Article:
Zion National Park is filled with great hiking options like the famous Angel’s Landing trek and the Narrows. Perhaps no other trail gives you the type of panoramic views like the vista that awaits you at the end of Observation Point. The view is so good in fact, that it made it in our top five vistas in the United States national park system that we have visited thus far.
We did this hike early in January as a part of a road trip across the Utah Mighty 5. As it was in the dead of winter we were unable to tackle Angel’s Landing or the Narrows, but we found that this option was an incredible find.
Start out on the Weeping Rock trailhead in Zion Canyon to Observation Point. The trail begins unrelentingly with a series of switchbacks.
If you’re struggling at this point, now may be the time to turn around. This hike is not for someone that is totally out of shape. For a group of six college students all in average shape, we completed in under 6 hours with taking our time along.
The first big attraction along the Observation Point trail is Echo Canyon. Of course, when we were in the canyon we had a little fun for ourselves yelling to see how well it would live up to it’s name.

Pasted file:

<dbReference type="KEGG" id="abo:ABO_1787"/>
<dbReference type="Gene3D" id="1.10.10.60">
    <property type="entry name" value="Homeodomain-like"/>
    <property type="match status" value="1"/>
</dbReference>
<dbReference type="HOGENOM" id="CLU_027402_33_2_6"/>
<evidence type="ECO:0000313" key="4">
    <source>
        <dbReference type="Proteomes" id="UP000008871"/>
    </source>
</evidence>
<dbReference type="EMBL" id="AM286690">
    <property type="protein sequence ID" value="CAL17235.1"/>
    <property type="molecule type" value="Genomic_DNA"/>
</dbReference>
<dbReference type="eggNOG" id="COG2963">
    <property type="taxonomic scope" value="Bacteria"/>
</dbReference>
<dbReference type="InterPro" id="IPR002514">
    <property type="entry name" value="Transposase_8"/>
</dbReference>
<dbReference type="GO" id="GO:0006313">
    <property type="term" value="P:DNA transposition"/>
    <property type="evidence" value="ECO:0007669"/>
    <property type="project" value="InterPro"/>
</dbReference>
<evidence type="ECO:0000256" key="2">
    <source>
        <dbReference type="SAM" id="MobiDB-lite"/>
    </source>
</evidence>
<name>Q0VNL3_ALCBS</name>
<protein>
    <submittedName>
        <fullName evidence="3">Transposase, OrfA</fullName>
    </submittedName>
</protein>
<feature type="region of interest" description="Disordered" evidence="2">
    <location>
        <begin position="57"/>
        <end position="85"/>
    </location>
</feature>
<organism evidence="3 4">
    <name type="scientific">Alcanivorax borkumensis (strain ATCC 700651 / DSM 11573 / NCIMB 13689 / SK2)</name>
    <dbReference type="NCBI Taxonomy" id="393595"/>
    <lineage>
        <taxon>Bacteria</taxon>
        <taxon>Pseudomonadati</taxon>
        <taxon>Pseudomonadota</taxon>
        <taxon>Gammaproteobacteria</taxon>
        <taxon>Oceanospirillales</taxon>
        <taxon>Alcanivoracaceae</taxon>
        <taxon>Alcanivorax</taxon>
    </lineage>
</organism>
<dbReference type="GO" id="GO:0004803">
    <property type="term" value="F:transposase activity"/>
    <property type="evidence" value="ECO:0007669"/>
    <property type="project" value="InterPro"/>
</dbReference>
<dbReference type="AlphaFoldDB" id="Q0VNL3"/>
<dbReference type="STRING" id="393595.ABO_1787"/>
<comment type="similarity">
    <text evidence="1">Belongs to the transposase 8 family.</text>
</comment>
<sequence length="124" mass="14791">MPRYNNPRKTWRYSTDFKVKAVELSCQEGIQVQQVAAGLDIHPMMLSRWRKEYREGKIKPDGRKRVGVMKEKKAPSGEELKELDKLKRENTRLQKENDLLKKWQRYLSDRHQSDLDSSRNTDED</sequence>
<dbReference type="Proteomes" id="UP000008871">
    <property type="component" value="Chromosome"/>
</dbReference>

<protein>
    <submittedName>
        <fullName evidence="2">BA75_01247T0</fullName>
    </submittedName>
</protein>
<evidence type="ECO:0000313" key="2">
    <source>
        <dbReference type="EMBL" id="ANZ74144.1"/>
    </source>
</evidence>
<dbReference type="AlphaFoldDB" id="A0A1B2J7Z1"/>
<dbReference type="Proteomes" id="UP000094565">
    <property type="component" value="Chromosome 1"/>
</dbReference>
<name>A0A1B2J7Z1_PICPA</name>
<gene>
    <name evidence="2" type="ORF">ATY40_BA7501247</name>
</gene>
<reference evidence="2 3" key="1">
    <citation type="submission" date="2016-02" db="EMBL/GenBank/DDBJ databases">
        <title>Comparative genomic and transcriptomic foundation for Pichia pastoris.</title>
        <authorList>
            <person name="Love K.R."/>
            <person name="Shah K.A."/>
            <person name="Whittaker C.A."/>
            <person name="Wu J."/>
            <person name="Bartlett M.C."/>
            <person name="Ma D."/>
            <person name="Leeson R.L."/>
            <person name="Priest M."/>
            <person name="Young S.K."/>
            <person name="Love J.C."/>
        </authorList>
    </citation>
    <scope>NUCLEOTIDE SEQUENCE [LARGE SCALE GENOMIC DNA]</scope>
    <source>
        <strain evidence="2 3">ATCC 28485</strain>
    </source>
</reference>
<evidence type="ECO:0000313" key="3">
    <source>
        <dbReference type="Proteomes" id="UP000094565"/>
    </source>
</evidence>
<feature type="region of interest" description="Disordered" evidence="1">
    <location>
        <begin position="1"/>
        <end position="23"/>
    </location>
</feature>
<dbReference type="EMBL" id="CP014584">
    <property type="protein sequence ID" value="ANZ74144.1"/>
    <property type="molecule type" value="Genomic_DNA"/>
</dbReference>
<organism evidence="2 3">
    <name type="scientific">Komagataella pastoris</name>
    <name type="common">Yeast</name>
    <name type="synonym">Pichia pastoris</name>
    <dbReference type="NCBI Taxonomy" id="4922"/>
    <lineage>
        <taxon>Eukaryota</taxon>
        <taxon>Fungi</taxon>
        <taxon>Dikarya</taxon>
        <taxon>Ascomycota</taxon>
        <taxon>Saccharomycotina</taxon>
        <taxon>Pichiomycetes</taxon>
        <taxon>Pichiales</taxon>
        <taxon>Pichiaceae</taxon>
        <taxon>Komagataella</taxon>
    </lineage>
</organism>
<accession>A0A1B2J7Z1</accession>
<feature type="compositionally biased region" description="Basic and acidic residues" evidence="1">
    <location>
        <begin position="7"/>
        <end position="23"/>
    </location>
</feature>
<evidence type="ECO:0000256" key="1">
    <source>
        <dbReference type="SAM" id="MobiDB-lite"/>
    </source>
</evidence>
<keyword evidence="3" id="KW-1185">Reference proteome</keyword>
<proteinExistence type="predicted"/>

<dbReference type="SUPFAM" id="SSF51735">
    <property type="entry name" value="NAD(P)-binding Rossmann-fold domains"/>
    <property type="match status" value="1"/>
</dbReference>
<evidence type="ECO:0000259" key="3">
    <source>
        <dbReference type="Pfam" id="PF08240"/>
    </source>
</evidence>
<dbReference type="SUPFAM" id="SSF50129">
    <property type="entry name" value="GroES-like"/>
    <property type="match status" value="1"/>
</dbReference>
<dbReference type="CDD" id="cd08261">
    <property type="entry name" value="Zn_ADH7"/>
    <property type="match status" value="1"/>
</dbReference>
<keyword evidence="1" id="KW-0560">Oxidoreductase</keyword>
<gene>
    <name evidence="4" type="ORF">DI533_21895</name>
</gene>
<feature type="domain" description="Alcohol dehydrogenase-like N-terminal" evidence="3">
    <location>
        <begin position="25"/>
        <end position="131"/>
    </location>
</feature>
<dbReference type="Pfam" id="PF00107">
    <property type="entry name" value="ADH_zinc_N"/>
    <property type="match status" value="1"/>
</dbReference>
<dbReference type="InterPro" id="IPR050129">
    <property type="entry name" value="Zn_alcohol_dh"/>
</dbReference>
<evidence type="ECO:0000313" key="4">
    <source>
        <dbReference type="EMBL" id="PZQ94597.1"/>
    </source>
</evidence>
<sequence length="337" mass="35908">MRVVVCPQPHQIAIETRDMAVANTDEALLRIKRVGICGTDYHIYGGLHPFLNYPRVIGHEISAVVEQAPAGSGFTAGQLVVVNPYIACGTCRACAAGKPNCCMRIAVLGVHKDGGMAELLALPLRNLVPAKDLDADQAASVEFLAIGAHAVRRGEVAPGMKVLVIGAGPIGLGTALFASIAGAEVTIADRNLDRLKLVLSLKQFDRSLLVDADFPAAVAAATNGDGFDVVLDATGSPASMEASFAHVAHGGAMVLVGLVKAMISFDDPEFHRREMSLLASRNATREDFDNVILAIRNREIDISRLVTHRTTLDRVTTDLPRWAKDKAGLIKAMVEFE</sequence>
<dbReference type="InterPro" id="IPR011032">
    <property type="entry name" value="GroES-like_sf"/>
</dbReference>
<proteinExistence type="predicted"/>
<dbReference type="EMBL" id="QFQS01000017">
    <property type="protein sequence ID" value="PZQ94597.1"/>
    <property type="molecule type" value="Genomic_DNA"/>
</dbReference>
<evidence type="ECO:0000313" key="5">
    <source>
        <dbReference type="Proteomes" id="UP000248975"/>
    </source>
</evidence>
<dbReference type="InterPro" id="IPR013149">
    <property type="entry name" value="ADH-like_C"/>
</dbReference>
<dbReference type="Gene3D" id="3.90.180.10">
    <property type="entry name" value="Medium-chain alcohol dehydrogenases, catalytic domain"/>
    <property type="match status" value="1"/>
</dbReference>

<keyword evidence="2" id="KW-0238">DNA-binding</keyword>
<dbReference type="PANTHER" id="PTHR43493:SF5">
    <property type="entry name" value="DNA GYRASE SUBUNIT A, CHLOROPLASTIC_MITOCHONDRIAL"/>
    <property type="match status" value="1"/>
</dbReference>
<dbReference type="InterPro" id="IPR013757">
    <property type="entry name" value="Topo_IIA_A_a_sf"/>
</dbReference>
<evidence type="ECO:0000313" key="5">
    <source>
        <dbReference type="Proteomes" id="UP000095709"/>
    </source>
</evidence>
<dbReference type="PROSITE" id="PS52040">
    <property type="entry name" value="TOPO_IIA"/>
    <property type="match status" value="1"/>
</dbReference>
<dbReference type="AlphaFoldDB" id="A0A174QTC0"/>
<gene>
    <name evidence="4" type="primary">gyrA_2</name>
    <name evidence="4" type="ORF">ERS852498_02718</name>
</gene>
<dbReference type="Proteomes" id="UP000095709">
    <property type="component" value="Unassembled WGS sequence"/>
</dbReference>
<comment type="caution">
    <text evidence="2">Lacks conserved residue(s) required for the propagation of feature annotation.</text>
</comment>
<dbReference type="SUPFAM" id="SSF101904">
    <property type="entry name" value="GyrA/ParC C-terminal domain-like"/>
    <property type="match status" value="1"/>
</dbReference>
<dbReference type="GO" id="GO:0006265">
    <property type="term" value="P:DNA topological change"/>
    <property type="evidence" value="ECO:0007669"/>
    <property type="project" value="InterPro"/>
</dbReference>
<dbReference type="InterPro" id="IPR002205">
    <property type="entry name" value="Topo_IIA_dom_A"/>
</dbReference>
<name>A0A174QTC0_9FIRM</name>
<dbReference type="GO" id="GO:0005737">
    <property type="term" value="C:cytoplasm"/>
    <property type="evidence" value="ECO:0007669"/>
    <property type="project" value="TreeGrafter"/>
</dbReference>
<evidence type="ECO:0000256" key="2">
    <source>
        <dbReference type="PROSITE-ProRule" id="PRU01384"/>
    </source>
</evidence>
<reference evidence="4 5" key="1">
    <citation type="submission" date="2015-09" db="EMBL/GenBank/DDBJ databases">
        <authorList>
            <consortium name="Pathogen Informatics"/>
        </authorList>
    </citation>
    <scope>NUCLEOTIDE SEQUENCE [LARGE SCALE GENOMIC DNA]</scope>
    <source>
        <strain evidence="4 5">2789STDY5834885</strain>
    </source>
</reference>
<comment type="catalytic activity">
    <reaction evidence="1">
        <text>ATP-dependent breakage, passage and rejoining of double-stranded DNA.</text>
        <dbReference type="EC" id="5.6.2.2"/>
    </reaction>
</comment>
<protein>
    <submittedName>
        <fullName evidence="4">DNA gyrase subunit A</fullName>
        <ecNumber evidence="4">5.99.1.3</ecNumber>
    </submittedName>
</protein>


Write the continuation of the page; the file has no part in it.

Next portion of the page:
At this point you are about a 1,000 feet above the slot canyon that is a part of Echo Canyon. You are also now in a much different dynamic of the trail than you began at. You are surrounded by mountainous colorful canyon walls towering over you.
If you’re feeling a little tired, this makes for a great spot to stop and enjoy the scenery around you while preparing for the last major ascent.
Once you begin the new climb, you’ll return to a similar view that you had previously in the main canyon. The views will continue to get better and better as you climb. Just when you think that it can’t get any better, it does. Luckily the last mile or so of the trail is fairly flat, so you can relax while hiking and enjoying these amazing views.
You are now standing 2,100 feet above the original canyon floor with a view from Mount Baldy. The first thing you should notice is just how far down below Angel’s Landing is!
You’ll see for miles down the canyon in-between the massive canyon walls. Take a seat, grab a friend, and enjoy the view.
The hike down is obviously much easier than the hike up, just be careful to watch your step. The last thing you want to do is sprain an ankle. Once we started on our way down, we were down in about an hour and a half.
This hike is most certainly recommended to anyone that is in decent enough physical condition to complete it. If you’re up for the challenge, you’ll be rewarded with one of the most incredible viewpoints that you will see anywhere in the world.
PRIME NOTE: If hiking the trail in the winter time as we did, be sure to come prepared. You will most likely need some type of crampon or traction device as method of gripping the ice. Encountering large patches of ice along a narrow trail could be impassable without them. You may even be treated to a few inches of snow at the top of the trail.
We were able to make a snowman and even have a snowball fight!